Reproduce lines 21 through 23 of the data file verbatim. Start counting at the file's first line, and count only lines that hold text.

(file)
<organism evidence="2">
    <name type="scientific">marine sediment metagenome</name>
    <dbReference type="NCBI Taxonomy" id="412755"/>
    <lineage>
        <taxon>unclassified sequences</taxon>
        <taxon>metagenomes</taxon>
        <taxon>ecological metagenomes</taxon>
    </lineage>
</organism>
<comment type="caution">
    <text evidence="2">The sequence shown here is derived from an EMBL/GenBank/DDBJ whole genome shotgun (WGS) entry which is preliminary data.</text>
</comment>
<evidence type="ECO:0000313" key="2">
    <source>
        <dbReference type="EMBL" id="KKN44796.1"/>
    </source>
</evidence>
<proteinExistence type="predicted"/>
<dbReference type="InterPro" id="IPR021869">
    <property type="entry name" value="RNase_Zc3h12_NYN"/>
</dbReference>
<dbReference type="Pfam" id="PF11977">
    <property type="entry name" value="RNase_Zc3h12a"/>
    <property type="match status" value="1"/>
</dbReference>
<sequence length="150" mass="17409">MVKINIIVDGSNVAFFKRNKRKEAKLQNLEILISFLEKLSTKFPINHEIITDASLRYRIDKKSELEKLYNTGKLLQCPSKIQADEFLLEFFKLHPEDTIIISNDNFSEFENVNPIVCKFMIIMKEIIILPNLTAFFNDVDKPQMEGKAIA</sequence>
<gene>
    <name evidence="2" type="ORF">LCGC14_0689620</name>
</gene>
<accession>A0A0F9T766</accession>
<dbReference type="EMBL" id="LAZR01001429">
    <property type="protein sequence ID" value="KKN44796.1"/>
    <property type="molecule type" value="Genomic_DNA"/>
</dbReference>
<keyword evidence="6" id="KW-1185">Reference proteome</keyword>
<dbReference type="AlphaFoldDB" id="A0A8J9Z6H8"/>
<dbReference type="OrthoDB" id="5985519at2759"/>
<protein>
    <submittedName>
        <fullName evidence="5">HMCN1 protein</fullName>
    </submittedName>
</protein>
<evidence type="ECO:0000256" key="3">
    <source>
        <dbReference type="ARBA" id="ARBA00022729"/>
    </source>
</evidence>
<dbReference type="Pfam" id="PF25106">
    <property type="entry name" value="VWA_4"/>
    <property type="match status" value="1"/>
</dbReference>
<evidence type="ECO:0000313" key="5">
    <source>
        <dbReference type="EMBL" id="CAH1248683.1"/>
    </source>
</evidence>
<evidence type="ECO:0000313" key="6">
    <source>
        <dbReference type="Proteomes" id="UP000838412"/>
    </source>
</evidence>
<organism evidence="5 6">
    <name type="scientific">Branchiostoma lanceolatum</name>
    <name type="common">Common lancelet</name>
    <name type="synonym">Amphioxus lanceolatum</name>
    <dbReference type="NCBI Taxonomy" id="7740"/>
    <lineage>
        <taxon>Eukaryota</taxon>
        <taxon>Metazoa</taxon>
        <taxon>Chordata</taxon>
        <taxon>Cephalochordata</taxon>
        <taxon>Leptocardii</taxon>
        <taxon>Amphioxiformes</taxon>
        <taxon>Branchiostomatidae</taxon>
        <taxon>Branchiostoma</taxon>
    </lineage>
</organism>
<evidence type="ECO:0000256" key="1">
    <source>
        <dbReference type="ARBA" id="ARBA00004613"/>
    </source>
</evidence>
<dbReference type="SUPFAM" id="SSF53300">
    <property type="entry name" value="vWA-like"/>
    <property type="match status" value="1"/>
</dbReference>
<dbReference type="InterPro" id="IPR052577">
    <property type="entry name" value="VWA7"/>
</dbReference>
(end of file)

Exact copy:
</dbReference>
<dbReference type="Pfam" id="PF11977">
    <property type="entry name" value="RNase_Zc3h12a"/>